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Thermodynamic Control On The Redox Fate Of Nitroaromatic And Cylic Nitramine Explosives
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the other hand, is a significantly stronger oxidant than RDX and HMX (Fig. 3).

Fig. 1, The comparison of theoretically determined Eh1(R-NO2/R-NO2-) with literature (experimental) values for selected nitroaromatic compounds. All experiments were conducted in batch reactors under inert (N2) atmosphere and constant stirring at room temperature. The LFER approach employed ferrous complexes possessing sufficiently low reduction potentials to reduce a wide range of nitroaromatic and cyclic nitramine explosives at a fixed E(Fe(III)/(II). Pseudo first order rate constants (kobs in seconds-1) were first determined for compounds with known Eh1(RNO2/R-NO2-) values (Fig. 2).

Fig. 3, Experimentally determined one-electron reduction in volts) for potentials (Eh1(R-NO2/R-NO2-) nitroaromatic and cyclic nitramine explosives. The trend observed in Fig. 3 suggests that for a series of nitroaromatic compounds, nitro substituent strongly withdraws electrons both inductively and by resonance, thereby stabilizing the negatively charged nitroaryl radical anions. Inductive, resonance, field, and steric effects of additional substituents impact the final oneelectron reduction potential of each nitroaromatic compound (Fig. 3). As illustrated below, results from this study facilitate understandings in the underlying factors controlling the rate and extent of energetic contaminant degradation in soils and sediments. As shown in Table 1, the decrease in (more negative) one-electron reduction potentials of nitroaromatic and cyclic nitramine explosives (TNT, RDX, HMX, and CL-20) correlated with increasing halflives in dithionite-reduced sediments reported in the literature.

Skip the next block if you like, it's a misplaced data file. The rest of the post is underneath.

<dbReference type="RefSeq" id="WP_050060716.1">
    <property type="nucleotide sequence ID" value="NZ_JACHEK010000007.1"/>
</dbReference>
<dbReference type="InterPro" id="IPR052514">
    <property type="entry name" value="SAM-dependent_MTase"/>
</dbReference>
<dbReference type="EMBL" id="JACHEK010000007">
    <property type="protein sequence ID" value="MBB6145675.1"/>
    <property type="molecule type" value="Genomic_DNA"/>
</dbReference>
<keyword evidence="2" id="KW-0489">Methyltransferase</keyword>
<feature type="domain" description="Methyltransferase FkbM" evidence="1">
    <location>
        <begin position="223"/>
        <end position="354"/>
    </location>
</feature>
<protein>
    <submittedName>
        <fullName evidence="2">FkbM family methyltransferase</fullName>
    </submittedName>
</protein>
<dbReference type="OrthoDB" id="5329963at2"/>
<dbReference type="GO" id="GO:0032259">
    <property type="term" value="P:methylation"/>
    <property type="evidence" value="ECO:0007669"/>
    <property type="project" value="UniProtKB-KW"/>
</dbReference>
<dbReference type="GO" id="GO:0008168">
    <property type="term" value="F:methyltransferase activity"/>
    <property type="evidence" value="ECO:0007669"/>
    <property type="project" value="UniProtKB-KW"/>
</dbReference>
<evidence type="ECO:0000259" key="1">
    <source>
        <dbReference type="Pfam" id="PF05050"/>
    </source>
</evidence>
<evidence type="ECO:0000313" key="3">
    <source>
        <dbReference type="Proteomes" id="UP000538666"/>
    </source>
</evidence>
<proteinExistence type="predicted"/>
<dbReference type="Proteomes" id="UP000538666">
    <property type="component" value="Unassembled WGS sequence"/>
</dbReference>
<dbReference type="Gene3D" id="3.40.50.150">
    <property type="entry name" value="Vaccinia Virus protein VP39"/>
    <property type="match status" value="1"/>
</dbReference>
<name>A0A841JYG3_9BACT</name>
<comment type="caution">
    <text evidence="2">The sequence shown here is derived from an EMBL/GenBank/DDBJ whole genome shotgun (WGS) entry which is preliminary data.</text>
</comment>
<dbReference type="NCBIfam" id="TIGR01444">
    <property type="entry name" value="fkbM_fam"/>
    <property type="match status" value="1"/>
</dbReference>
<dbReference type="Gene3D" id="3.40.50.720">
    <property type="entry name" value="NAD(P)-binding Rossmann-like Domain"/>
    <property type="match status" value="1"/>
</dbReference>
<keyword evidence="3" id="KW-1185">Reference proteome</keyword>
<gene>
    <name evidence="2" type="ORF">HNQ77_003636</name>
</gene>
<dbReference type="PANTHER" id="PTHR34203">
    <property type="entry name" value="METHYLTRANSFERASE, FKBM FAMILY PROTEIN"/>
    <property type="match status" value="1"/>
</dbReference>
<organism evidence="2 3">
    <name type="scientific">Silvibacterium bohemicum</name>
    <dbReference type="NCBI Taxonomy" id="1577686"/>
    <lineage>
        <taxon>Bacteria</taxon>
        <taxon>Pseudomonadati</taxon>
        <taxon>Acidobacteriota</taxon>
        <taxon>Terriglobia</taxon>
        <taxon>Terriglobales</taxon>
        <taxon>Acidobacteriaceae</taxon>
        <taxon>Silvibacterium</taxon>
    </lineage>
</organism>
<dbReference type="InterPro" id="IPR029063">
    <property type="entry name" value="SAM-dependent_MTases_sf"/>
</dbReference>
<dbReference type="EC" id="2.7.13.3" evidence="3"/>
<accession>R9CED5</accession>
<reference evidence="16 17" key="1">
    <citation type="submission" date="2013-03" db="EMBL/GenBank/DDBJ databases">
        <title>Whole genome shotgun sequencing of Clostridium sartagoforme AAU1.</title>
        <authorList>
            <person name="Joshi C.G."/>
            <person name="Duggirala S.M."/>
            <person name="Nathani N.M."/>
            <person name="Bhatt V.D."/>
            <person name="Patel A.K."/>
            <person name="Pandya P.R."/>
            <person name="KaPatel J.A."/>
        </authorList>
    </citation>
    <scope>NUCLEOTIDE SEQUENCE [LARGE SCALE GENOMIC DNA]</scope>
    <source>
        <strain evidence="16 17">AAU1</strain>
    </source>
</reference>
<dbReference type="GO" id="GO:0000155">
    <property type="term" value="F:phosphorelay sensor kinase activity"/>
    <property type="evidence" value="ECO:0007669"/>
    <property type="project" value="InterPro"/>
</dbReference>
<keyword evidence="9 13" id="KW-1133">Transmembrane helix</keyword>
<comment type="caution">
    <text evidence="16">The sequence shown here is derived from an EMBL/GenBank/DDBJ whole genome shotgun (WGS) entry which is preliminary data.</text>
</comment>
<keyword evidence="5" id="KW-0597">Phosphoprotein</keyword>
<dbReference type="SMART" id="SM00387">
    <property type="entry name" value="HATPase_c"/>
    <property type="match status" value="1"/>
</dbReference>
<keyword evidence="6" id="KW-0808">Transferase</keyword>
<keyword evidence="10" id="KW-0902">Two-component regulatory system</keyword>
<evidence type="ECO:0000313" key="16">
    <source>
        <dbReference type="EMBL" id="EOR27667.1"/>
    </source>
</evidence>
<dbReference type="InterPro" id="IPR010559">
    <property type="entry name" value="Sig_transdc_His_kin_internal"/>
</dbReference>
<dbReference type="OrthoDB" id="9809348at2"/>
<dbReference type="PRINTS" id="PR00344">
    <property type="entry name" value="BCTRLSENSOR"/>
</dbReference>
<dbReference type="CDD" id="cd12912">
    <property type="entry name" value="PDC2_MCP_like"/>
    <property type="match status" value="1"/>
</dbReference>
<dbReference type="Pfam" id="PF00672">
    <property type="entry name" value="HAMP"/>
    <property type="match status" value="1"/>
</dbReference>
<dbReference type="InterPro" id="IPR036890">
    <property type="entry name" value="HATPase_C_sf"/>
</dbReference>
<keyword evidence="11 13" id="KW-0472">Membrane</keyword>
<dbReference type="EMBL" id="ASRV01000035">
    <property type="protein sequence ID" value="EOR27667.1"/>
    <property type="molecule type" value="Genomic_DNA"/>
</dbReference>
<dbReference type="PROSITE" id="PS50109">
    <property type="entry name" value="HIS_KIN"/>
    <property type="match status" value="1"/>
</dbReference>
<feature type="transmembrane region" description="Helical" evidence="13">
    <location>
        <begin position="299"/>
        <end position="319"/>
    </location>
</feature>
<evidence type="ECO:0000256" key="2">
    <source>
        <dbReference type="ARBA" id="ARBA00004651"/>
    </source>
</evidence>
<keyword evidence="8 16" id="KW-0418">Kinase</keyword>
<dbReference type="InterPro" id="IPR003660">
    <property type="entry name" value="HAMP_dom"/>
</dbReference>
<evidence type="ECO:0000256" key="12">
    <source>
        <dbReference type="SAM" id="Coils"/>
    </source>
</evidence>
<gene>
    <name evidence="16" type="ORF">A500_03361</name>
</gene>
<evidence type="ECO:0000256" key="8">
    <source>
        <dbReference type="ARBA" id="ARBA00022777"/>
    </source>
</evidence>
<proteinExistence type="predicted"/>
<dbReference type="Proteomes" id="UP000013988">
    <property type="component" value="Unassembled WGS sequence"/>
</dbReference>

Fig. 2, Experimentally determined LFER between pseudo first order rate constants (kobs in seconds-1) and one-electron reduction potentials Eh1(R-NO2/R-NO2-) for nitroaromatic compounds. Initial Conditions: 25 M explosive, 500 M FeCl2, 10 mM Tiron, 0.25 M I (NaCl), pH 5.75 (50mM MES buffer), 25 oC. Resulting LFER was used to determine the Eh1(RNO2/R-NO2-) values of target explosives. Our results suggest that cyclic nitramine explosives RDX and HMX are weaker oxidants compared to tri- and dinitrobenzenes, as well as the majority of mononitrobenzenes. Caged cyclic nitramine CL-20, on

Table 1, Reduction of nitroaromatic and cyclic nitramine explosives in dithionite-reduced sediments (reaction halflives obtained from Boparai et al., 2008; Szecsody et al., 2004).

Further experimental studies suggested that in addition to the thermodynamic parameter (Eh1(R-NO2/R-NO2-)), kinetic factors strongly impact the reductive fate of explosives. Surface catalysis and the coordination environment of metal ion reductants are the key kinetic factors controlling the environmental fate of explosives. Thermodynamically, the addition of iron-coordinating ligands (Fig. 4 for citrate, EDTA, oxalate, tiron) lowers the reduction potential of iron (E(Fe(III)/(II), relative to the no ligand case) in the pH range where the experiments were conducted (3.5 < pH < 6.8). Therefore, the addition of ligands results in increased thermodynamic driving force for the reduction of explosives by Fe(II) (Uchimiya and Stone, 2006). For nitroaromatic compounds having sufficiently high Eh1(R-NO2/R-NO2-) (e.g., 2,4-dinitroanisole) (Fig. 3,) the iron-coordinating ligands presented in Fig. 4 increased the rate of reduction by Fe(II). In addition, the rate of reaction increased as a function of pH for a given explosive and iron-coordinating ligand. However, no rate enhancement was observed when EDTA was added to the eaction solution. Similar inhibitory effects of EDTA was observed for the oxidation of Fe(II) by a variety of oxidants (O2, Cr(VI), and carbamate pesticides), suggesting that EDTA can decrease the reactivity of Fe(II) by prohibiting the oxidant access to the inner-coordination shell of Fe(II) (Strathmann and Stone, 2002).